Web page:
Tories embroiled in hypocrisy row over anti-Ulez pledge

The Conservatives are embroiled in a hypocrisy row over Rishi Sunak’s “backing drivers bill” to scale back Ulez, ban pay-per-mile road taxes and crack down on Low Traffic Neighbourhoods (LTNs).

The prime minister said the bill would be part of his first King’s Speech if he is re-elected on 4 July, promising to end Labour’s “war on drivers” in London and Wales.

But Mr Sunak was accused of hypocrisy after it emerged his own ministers had supported many of the measures he is now railing against.

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As chancellor, Mr Sunak reportedly drew up plans to introduce a pay-per-mile road pricing system. And in 2022 one of the PM’s own transport ministers, Huw Merriman, said London mayor Sadiq Khan should introduce a road pricing scheme to replace lost revenues from fuel and vehicle excise duties.

Rishi Sunak railed against Labour’s ‘war on drivers’ (EPA)
Rishi Sunak railed against Labour’s ‘war on drivers’ (EPA)

Labour also pointed out that Mr Merriman also suggested Mr Khan’s Ulez expansion was a “bold attempt to reduce congestion and pollution”.

Transport secretary Mark Harper on Friday ruled out introducing any pay-per-mile schemes and promised to reverse the London mayor’s “unfair Ulez expansion.

Former prime minister Boris Johnson introduced Ulez as mayor  in 2015, calling it an “essential measure” that would “lengthen London’s lead as the greatest city on earth”.

The Conservatives’ backing drivers bill is the party’s latest attempt to shore up its core support, with Mr Sunak on course for a 1997-style election drubbing.

The Tories said they will “protect drivers from the draconian policies of local Labour politicians”.

Anti-Ulez backlash was widely credited for helping the Tories narrowly hold on to Mr Johnson’s former Uxbridge and South Ruislip seat in the by-election to replace him.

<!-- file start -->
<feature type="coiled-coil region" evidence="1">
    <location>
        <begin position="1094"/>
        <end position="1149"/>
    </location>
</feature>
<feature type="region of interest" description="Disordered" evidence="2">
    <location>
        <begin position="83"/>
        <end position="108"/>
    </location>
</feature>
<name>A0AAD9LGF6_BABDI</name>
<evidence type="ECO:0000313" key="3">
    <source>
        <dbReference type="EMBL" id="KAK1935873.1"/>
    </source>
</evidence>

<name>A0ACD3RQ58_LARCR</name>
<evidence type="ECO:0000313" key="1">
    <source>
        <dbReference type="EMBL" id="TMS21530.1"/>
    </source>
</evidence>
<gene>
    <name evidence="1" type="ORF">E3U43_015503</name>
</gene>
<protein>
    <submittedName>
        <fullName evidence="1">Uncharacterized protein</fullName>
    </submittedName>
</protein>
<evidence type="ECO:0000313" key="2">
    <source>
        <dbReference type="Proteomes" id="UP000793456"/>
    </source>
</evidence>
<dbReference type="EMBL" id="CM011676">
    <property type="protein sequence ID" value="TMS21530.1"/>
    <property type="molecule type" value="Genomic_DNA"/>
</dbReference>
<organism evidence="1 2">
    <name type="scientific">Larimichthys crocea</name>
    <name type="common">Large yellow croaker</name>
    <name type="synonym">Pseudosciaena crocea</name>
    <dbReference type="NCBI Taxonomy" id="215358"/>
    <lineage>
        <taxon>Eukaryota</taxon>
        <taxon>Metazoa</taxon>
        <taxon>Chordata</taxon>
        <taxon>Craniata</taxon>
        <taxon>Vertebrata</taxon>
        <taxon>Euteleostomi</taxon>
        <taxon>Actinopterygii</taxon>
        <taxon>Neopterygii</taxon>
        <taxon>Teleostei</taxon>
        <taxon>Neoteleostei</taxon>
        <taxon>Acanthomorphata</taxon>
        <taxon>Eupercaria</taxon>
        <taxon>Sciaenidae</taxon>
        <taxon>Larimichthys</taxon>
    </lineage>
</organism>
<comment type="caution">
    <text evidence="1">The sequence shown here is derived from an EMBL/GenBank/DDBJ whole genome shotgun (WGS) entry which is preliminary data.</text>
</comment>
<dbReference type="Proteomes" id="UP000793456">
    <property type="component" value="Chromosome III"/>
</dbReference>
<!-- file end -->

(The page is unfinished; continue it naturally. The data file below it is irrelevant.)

Ulez was introduced by former London mayor Boris Johnson (AP2010)
Ulez was introduced by former London mayor Boris Johnson (AP2010)

And the party hopes it can hold onto the backing of motorists counting the cost of environmental policies in the general election.

But as well as top Tories’ past support for Ulez and pay-per-mile schemes, Labour also pointed to senior Conservatives who have previously backed LTNs.

Tory chairman Richard Holden in 2022 said decisions about LTNs should be “entirely a matter for local authorities such as Warrington to make”.

Meanwhile former transport secretary Grant Shapps touted pop-up bike lanes, wider pavements, cycle and bus only streets as “examples of what people will start to see more of” under his £250m Emergency Active Travel Funding plans in May 2020.

Shadow transport secretary Louise Haigh told The Independent: “This is rank hypocrisy from a party in total chaos. It has nothing to offer drivers but reheated announcements, gimmicks and broken promises.

“The Conservatives’ abysmal record is there for everyone to see. Britain has 100 times more potholes than craters on the moon and car insurance costs are out-of-control.”